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Arava (Leflunomide)

Leflunomide (Arava) is a disease-modifying anti-rheumatic drug (DMARD) approved for the treatment of adults with RA to reduce signs and symptoms of the disease, inhibit structural damage, and improve physical functioning.1

This medication works by decreasing inflammation and slowing the progress of the condition, which can help improve the physical activity of people with rheumatoid arthritis.2

Leflunomide was introduced about two decades ago and is considered a second choice to methotrexate. It provides efficacy similar to methotrexate, including similar ACR20 disease control, slowing of disease progression (as shown by x-ray), and improvement of functioning. It is associated with greater improvement in quality of life compared with methotrexate.3,4

Arava is available in generic forms.

What are the ingredients in Arava?

The active ingredient in Arava is leflunomide.

How does Arava work?

Leflunomide is an immunodulatory drug that inhibits the production of immune system cells that are responsible for swelling. Specifically, leflunomide inhibits the production of chemical compounds that are necessary for synthesis of lymphocytes.3

What are the possible side effects of Arava?

Common side effects with Arava include2:

  • diarrhea
  • vomiting
  • heartburn
  • headache
  • dizziness
  • weight loss
  • back pain
  • muscle pain or weakness
  • pain, burning, numbness, or tingling in the hands or feet
  • hair loss
  • leg cramps
  • dry skin

In some patients, Arava can cause serious side effects. These include rash, hives, difficulty breathing, chest pain, new or worsening cough, skin peeling or blistering, and pale skin. If you experience any of these, or nausea, extreme tiredness, unusual bleeding or bruising, lack of energy, appetite loss, pain affecting the upper right part of the stomach, yellowing of the skin or eyes, dark-colored urine, or flu-like symptoms, contact your doctor immediately.2

This is not an exhaustive list of all potential side effects of Arava. For more information, consult your doctor or healthcare provider. If you notice any new or worsening side effects, contact your doctor or healthcare provider immediately.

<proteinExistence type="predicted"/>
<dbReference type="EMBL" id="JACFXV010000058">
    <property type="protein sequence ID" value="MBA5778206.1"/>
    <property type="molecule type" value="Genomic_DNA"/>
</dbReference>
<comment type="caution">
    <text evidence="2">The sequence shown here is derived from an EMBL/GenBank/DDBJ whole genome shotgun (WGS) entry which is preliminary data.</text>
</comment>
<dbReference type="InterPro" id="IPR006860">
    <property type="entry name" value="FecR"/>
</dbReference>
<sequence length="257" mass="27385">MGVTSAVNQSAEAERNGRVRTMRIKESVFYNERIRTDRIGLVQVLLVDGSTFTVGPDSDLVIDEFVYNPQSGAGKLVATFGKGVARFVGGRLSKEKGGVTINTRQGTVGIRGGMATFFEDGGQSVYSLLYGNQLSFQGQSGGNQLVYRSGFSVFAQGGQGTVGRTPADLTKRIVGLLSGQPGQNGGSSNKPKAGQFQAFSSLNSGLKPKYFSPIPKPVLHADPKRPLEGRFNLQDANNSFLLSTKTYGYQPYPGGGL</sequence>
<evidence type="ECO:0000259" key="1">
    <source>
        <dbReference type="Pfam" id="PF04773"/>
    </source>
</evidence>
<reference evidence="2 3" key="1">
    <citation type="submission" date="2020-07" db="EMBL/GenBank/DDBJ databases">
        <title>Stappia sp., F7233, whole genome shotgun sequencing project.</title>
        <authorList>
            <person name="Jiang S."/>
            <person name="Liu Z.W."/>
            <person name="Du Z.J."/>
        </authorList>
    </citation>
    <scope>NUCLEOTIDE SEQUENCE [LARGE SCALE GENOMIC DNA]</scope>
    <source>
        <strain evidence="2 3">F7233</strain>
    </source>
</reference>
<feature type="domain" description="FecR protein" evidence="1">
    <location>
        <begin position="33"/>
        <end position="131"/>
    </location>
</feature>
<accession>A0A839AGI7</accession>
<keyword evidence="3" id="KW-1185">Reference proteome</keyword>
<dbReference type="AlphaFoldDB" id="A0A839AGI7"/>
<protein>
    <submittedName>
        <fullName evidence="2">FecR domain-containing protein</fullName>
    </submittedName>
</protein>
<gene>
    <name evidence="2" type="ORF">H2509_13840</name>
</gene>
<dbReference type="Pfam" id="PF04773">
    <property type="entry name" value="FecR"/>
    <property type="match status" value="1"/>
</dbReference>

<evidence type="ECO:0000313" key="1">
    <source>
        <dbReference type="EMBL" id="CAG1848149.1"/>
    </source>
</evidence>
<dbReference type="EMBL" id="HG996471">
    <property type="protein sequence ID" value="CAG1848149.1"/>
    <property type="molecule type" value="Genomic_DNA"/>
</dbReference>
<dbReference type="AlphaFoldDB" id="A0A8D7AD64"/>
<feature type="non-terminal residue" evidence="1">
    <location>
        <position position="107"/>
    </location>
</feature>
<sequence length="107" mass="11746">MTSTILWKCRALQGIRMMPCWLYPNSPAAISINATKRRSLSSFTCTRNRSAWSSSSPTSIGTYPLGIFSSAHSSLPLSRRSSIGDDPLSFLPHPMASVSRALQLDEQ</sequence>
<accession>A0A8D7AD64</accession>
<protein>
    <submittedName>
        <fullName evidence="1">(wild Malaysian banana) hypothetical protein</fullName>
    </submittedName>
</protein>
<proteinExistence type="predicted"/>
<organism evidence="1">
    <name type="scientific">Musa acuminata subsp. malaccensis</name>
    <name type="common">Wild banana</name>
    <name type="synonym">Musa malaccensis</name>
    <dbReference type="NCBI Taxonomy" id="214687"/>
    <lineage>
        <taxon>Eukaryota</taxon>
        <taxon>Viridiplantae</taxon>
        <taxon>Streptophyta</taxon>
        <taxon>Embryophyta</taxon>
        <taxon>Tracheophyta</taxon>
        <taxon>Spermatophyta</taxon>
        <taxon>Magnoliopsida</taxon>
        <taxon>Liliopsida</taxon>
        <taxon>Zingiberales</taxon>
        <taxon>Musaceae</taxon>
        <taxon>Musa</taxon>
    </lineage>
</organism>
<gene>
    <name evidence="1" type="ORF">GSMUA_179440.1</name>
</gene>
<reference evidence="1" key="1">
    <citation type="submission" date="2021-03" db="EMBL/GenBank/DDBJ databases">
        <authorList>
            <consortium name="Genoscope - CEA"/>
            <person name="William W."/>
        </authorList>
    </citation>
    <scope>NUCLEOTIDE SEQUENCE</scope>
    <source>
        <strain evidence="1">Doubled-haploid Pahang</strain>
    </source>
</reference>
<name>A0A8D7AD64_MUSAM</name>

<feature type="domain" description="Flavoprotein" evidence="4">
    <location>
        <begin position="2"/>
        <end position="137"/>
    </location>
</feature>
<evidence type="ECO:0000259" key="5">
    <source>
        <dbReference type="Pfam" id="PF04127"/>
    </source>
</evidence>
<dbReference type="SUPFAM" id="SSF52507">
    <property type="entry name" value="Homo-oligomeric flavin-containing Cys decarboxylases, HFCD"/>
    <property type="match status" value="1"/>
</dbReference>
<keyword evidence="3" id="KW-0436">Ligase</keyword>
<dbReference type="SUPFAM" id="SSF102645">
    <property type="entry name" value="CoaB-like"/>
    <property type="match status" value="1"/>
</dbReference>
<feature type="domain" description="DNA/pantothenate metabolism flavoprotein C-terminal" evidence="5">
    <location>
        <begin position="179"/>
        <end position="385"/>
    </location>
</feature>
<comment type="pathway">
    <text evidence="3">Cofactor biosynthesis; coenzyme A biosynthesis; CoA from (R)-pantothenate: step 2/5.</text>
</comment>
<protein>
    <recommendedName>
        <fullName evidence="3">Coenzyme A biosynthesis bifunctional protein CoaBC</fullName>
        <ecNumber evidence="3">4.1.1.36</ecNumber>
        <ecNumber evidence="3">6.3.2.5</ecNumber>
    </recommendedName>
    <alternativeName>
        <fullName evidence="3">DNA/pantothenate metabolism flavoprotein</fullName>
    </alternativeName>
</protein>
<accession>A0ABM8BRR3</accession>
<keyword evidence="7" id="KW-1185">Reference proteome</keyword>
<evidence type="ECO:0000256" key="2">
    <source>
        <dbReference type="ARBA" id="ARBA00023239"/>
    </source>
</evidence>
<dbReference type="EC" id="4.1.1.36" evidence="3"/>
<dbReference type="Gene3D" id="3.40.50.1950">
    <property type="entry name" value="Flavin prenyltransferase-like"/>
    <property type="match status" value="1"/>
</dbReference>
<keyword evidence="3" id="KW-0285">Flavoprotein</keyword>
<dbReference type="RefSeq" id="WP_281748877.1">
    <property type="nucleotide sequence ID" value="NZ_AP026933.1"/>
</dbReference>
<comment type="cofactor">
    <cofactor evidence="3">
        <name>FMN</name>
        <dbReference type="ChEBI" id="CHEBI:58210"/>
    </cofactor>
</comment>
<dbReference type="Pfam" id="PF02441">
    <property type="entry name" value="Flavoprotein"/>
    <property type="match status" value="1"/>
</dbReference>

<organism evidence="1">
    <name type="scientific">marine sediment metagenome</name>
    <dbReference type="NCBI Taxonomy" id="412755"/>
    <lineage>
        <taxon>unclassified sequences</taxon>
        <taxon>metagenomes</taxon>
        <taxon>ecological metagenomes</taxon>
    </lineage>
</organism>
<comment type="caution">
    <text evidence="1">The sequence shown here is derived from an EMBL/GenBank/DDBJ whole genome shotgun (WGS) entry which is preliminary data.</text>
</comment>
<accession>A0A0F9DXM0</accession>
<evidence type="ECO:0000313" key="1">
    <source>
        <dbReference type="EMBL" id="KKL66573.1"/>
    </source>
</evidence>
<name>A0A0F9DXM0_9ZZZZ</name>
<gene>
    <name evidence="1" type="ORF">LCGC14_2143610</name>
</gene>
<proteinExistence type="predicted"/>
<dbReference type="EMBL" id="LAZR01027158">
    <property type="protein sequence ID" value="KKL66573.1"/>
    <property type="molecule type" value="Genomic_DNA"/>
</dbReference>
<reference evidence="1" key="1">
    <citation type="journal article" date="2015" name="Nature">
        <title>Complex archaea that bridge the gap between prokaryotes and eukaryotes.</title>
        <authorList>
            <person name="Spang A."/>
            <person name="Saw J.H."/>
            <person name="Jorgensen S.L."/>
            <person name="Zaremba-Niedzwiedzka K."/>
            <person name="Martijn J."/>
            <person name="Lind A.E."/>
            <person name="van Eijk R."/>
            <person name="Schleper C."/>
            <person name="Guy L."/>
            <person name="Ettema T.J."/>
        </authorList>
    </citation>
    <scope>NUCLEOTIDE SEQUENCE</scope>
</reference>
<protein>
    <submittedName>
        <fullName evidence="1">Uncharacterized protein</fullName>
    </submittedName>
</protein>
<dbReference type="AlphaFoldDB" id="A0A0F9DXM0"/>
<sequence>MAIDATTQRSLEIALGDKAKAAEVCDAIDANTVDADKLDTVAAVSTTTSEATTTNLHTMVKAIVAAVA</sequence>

Things to note about Arava

Before taking Arava, tell your doctor if you:

  • Are pregnant or plan to become pregnant within two years of taking the medicine or are breastfeeding. Arava can cause harm to a fetus.
  • Have liver disease or drink or have ever drunk large amounts of alcohol. Arava can cause liver damage that can be fatal.1

You should not take Arava if you are allergic to the drug or any of its ingredients.1 Some people can also experience severe infections as a result of taking Arava. It is important to tell your doctor immediately if you develop an infection while on this drug or if you have an immunodeficiency condition like HIV or have ever tested positive for tuberculosis.1

Other serious side effects include severe skin conditions, peripheral nerve damage, and potentially fatal lung complications. Arava can sometimes increase blood pressure, so it is important to monitor your blood pressure before and during treatment and to address any problems that arise. Certain drugs do not mix well with Arava, so tell your doctor about any other medications or supplements you are taking.1

After stopping Arava, doctors recommend taking medications to speed the elimination of the drug from your body.1

Dosing information

Arava is taken orally as a tablet. Daily dosing of Arava in patients with RA typically ranges from 10 mg to 20 mg. Your doctor will determine which dose is appropriate for you based on how well you tolerate and respond to the medication.

Treatment with Arava is usually started with a large initial dose, called a loading dose, so the medicine has a chance to build up in your body. This is usually 100mg a day for 3 days. Arava should be taken with food.5

Because it takes time for Arava (as well as most other conventional DMARDs) to build-up in the body, it may take several weeks before the drug takes full effect. You may not experience the full benefits of Arava until 6 to 12 weeks after you start therapy.5

Written by: Sara Finkelstein | Last reviewed: September 2019.
  1. Arava (leflunomide) Prescribing Information. Sanofi-Aventis US, LLC; Bridgewater, NJ: February 2016. Accessed May 16, 2018.
  2. Lefluonamide. MedlinePlus. US National Library of Medicine. Bethesda, MD. Published August 15, 2015. Accessed May 16, 2018.
  3. Scott DL. Leflunomide. In: Hochberg MC, Silman AJ, Smolen JS, Weinblatt ME, Weisman MH, eds. Rheumatoid Arthritis. Philadelphia, Penn: Mosby Elsevier; 2009:315-324. Gibofsky A. Comparative effectiveness of current treatments for rheumatoid arthritis. Am J Manag Care 2012;18:S303-14.
  4. Leflunomide (Arava). American College of Rheumatology. Updated March 2017. Accessed May 16, 2018.